Kacie Barnes (Galbraith)
Many people believe that the government can give us things for free.

I recently attended a public meeting about proposed new development around five Saint Louis/Illinois Metro stations (Transit-Oriented Development, or TOD). The speaker discussed how we can have anything we want — new grocery stores, Walmarts, restaurants, you name it. One guy raised his hand to ask a wise question. He wondered whether an increase in taxes will pay for these projects.

You could see the minor panic on the speaker’s face when he had to talk about how we would pay for such a thing. He indicated that the funding would come from many sources, and we likely could receive money from above. Oh right, money falling from the sky, I have seen that happen from time to time.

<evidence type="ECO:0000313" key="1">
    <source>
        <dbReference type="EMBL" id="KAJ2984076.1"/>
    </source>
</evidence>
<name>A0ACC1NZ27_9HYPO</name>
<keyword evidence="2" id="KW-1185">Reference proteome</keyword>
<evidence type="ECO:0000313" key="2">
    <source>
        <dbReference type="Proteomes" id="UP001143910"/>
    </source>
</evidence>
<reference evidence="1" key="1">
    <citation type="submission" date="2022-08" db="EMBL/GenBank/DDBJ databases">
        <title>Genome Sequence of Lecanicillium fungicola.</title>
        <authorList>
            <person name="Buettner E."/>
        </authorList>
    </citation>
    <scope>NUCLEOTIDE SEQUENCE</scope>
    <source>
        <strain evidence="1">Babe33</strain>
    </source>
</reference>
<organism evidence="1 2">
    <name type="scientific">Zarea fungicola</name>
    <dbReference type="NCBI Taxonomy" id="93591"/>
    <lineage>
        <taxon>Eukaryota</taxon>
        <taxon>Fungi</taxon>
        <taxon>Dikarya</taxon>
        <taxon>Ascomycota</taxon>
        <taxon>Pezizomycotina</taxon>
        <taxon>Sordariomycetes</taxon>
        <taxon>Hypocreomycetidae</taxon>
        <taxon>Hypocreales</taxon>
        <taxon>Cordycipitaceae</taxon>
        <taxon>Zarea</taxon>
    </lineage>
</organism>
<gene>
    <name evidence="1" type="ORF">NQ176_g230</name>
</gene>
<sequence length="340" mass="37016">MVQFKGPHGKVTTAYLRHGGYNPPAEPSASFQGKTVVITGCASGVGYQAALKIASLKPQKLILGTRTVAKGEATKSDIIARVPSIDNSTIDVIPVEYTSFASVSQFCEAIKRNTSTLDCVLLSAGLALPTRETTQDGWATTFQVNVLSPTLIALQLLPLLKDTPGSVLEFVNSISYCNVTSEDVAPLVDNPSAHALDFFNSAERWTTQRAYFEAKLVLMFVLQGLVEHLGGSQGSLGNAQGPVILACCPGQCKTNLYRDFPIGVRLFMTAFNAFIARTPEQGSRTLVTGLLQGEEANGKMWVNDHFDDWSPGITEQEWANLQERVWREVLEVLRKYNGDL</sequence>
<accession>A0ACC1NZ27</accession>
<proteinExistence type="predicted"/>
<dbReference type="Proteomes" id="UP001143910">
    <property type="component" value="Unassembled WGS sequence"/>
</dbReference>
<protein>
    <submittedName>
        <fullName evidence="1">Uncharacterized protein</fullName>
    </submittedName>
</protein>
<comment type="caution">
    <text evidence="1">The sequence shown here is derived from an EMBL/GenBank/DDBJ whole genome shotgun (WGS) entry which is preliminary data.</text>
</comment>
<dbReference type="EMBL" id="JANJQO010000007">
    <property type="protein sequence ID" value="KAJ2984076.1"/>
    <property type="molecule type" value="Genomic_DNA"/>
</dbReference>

What he meant, of course, is the likelihood of receiving contributions from other levels of government to help pay for these projects. And people at the meeting were nodding their heads as if they were saying, “OK, good, so I am not paying for this.” Wrong! Just because you are not writing a check directly to these projects does not mean that you are not paying for it. Almost all of us (taxpayers) pay for the federally subsidized projects that occur all over the country.

It is a problem to disassociate ourselves with government because it does not help us achieve the best outcomes. If we think that someone else is picking up the tab for these projects, we are more likely to support superfluous developments. It is like someone telling you that you can have a new BMW for free, and they mention something about monthly payments that start a year from now. But the car is just so nice that you tune that part out because you now have a slick new ride.

We need to be more aware of the ways that government spends our money. It can help us make wiser choices about the development of our communities, and it can empower us to realize when we do not want the government to be involved.

About the Author

Kacie Barnes (Galbraith)